MARKET REPORT: Metro a takeover target after FTSE 250 eviction

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More trouble: Metro Bank has been rattled by an accounting error, its founder and chairman has said he will leave, and the lender will soon drop out of the FTSE 250


It has been a torrid year for Metro Bank investors – and it may yet get worse still.

For the uninitiated, Metro has been rattled by an accounting error, its founder and chairman has said he will leave, and the lender will soon drop out of the FTSE 250.

But the up coming relegation could have further-reaching consequences, analysts warn.

Dropping out of the mid-cap index will limit the amount of funds which may be able to invest in it, as many focus primarily on FTSE 350 firms.

More trouble: Metro Bank has been rattled by an accounting error, its founder and chairman has said he will leave, and the lender will soon drop out of the FTSE 250

This, in turn, could squeeze its ability to raise cash from shareholders in future, according to Goodbody analysts, and result in it being snapped up by a High Street lender if it is unable to produce better returns for investors.

If Metro becomes a takeover target it will dash Metro’s dream of becoming a heavyweight challenger to the UK’s established lenders. 

It has spent years building up an estate of dog-friendly High Street branches at a time when most banks are turning online. Shares slipped 2.5 per cent, or 7p, to 274p yesterday, though they are down a staggering 90 per cent compared with a year ago.

Premier Foods’ shares have also suffered in the last year, down a cool 22 per cent from what they were trading at last September. Many Britons may not have heard of Premier the company but will know its range of brands, which include Mr Kipling, Ambrosia and Oxo.

Stock Watch – Altitude 

Altitude Group lost height after warning that sales haven’t taken off as much as management had hoped.

Revenue at Altitude, which creates websites, exhibitions and other services for businesses, is expected to have jumped 42 per cent to £5.4million compared with the first six months of 2018.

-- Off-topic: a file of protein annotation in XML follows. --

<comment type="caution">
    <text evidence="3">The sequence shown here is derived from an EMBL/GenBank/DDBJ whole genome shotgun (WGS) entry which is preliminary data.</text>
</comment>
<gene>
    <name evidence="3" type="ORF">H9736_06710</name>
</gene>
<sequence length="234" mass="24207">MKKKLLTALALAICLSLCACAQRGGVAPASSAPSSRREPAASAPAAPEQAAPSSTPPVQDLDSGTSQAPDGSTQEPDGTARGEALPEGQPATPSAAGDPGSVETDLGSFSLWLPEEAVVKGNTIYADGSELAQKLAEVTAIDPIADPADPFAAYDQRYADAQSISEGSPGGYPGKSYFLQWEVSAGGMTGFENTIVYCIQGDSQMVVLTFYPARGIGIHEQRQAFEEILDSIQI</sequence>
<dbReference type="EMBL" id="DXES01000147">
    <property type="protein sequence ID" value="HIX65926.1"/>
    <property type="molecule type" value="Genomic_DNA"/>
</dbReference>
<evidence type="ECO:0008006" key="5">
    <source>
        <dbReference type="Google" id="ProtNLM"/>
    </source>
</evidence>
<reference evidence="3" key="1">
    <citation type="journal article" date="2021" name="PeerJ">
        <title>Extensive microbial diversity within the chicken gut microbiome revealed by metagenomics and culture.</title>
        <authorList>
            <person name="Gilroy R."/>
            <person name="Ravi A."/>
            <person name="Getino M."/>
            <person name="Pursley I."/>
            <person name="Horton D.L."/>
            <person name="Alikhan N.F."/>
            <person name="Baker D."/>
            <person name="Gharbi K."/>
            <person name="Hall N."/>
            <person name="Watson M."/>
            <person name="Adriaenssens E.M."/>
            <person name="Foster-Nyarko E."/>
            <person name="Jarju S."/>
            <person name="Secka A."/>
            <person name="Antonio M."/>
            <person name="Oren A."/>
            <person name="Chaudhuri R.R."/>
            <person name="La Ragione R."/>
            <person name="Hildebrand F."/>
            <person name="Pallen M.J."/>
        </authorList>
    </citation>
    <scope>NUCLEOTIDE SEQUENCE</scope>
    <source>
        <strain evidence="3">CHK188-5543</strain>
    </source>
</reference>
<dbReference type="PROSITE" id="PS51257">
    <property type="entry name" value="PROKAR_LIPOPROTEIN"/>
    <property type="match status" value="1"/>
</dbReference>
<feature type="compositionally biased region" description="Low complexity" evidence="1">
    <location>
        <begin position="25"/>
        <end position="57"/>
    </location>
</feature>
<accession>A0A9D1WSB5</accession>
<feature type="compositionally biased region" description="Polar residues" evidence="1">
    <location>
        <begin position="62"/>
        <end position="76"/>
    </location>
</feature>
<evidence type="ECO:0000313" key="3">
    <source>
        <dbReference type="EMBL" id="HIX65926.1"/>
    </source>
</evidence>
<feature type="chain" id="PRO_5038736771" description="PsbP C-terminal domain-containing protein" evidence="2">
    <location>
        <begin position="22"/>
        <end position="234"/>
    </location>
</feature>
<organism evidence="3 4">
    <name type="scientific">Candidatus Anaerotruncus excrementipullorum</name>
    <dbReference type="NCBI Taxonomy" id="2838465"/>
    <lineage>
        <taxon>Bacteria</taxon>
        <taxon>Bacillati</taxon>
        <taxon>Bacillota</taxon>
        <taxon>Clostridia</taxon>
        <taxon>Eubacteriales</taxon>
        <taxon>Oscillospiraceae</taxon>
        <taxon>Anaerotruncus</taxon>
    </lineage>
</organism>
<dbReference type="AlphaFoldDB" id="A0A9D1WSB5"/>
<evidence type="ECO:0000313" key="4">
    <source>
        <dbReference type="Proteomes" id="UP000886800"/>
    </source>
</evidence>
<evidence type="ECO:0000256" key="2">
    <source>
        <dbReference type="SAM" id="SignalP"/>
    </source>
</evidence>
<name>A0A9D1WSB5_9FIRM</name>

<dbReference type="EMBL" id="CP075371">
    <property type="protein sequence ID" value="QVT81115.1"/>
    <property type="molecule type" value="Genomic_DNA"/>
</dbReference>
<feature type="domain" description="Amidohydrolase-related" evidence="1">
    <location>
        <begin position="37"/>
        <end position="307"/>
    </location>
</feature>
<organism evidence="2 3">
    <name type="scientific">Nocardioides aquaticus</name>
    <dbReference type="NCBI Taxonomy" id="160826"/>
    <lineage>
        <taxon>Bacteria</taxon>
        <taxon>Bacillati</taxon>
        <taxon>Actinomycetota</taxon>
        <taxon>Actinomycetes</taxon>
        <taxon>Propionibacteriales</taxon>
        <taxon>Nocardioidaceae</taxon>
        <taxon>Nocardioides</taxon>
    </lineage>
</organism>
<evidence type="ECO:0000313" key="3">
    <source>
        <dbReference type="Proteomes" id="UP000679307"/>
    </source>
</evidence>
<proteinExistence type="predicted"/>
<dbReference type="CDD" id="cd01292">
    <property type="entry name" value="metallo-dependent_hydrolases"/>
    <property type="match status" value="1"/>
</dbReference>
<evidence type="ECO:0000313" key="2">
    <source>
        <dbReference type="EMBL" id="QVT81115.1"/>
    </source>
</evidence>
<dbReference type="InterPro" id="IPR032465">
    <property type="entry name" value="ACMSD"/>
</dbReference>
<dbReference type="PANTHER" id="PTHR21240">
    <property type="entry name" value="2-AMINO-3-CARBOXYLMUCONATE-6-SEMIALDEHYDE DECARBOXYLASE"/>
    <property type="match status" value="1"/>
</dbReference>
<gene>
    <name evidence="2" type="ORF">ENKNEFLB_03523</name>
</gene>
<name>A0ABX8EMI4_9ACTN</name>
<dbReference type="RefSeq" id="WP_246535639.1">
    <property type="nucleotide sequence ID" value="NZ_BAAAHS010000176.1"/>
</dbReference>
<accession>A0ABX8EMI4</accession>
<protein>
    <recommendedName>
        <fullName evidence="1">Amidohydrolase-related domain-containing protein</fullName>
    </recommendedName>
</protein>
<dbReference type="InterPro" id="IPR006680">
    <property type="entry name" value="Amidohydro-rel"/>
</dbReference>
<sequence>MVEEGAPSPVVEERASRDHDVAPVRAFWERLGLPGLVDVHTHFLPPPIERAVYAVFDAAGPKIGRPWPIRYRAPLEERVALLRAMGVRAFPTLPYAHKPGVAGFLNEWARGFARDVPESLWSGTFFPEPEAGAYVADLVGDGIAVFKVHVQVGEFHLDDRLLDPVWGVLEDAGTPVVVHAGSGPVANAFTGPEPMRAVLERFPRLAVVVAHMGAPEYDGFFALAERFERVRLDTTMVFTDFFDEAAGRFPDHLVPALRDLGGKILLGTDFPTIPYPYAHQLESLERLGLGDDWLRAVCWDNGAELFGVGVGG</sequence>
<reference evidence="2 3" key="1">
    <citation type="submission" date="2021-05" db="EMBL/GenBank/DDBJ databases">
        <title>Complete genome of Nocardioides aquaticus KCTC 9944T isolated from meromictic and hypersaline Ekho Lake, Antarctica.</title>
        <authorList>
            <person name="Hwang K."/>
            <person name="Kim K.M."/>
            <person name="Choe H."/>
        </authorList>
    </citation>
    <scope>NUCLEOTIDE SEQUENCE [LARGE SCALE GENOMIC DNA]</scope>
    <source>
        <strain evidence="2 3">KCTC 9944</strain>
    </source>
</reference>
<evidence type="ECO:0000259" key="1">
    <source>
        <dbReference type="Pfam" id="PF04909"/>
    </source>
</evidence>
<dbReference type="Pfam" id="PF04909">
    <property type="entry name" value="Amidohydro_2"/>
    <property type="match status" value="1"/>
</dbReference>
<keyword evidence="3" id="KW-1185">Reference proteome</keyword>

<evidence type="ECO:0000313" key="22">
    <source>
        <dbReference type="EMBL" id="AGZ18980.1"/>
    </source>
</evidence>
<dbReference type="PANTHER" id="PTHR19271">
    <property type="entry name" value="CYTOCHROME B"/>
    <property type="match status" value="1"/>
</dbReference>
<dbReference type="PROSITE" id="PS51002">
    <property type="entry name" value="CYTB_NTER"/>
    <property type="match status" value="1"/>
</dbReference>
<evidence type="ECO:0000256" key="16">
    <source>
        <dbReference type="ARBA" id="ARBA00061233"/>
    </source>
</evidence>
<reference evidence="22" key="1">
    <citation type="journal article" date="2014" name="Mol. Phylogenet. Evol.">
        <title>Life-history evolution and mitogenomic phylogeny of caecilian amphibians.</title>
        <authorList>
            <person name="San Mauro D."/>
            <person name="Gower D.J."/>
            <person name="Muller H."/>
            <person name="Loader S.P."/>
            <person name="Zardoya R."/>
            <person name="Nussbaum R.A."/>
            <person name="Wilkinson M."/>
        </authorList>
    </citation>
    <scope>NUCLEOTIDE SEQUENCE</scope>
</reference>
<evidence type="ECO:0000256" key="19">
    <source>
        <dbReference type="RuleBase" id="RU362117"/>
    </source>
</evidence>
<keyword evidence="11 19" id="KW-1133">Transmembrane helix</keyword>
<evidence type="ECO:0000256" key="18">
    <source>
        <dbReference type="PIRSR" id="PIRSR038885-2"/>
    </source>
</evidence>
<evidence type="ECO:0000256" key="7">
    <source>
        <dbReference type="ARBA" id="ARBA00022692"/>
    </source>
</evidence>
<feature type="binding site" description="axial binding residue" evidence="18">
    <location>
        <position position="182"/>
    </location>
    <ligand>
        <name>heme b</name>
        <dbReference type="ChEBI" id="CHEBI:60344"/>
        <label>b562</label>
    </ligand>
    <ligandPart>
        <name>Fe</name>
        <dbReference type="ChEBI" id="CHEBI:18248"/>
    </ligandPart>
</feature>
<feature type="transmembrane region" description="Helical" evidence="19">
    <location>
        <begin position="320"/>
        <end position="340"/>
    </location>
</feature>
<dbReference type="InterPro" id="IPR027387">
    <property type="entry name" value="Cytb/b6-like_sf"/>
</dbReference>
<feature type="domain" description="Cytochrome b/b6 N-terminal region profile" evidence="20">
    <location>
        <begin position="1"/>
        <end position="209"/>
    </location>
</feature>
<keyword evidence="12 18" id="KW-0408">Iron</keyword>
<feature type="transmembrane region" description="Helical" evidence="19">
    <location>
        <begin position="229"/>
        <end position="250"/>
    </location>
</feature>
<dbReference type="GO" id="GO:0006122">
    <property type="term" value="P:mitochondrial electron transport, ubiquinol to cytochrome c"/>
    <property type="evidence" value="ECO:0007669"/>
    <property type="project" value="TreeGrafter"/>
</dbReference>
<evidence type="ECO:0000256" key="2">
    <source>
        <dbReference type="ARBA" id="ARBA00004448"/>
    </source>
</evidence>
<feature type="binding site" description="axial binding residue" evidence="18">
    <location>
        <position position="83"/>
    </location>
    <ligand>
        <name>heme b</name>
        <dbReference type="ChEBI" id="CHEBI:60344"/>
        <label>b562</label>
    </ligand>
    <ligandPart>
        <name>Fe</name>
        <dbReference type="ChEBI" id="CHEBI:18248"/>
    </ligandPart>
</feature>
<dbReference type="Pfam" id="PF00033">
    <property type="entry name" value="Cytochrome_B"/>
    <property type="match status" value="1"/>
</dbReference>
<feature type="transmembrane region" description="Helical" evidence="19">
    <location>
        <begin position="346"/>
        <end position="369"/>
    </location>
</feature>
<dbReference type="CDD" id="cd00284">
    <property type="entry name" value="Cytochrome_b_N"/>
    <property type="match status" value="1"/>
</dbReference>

Turnover was boosted by the acquisition of a US firm early this year.

But third and fourth quarter revenues will track ‘well below expectations’. Shares slumped 40 per cent, or 37p, to 55.5p.

Focus on the company has intensified since it last week appointed a chairman, City veteran Colin Day, and chief executive, Alex Whitehouse. 

Former finance boss and interim chief executive Alastair Murray was handed a £480,000 pay cheque as he departed. 

Sources say £60,000 of this is an extra three months’ worth of the monthly £20,000 he got for stepping up into the chief executive role.

A strategic review of the firm is under way and speculation is rife that this could include the sale of five (or more) of its major brands, with cake-maker Mr Kipling thought to be in the line of fire.

Premier is keeping quiet on any possible sales, though it has tried to sell Ambrosia.

Perhaps the half-year results in November will shed some light on the matter. Shares rose 1.1 per cent, or 0.35p, to 32.5p.

The FTSE 100 was dragged into the red by a range of stocks going ex-dividend. This means anybody who bought their stock from yesterday would not be entitled to receive the company’s next payout to shareholders.

The firms that fell included Glencore, which shed 1.4 per cent, or 3.35p, to 239.5p, Greggs, which was 2.6 per cent lower, down 54p, to 2026p, and IWG, which lost 1.2 per cent, or 4.8p, to 412.2p. 

The Footsie closed down 0.6 per cent, or 40.09 points, to 7271.17 points, while the mid-cap FTSE 250 rose 0.2 per cent, or 30.45 points, to 19649.56 points.

Ultra Electronics shares fell 1.8 per cent, or 40p, to 2212p, after announcing BP executive Jos Sclater will succeed Amitabh Sharma as the group’s finance boss in December.

North Sea-focused oil group Enquest was boosted by news it has hired former BG Group operations chief Martin Houston as chairman from October 1.

Enquest also said that it has chipped away at its debt pile, which stood at £1.3billion by the end of June, compared with £1.4billion at the same time last year.

Shares closed up 7 per cent, or 1.29p, to 19.8p.

Anglesey Mining has said it believes there could be much more ‘potentially mineable’ ore at a zinc, copper and lead site on Parys Mountain on Anglesey than it previously thought, sending its stock soaring 17.1 per cent, or 0.3p, to 2.05p.

 



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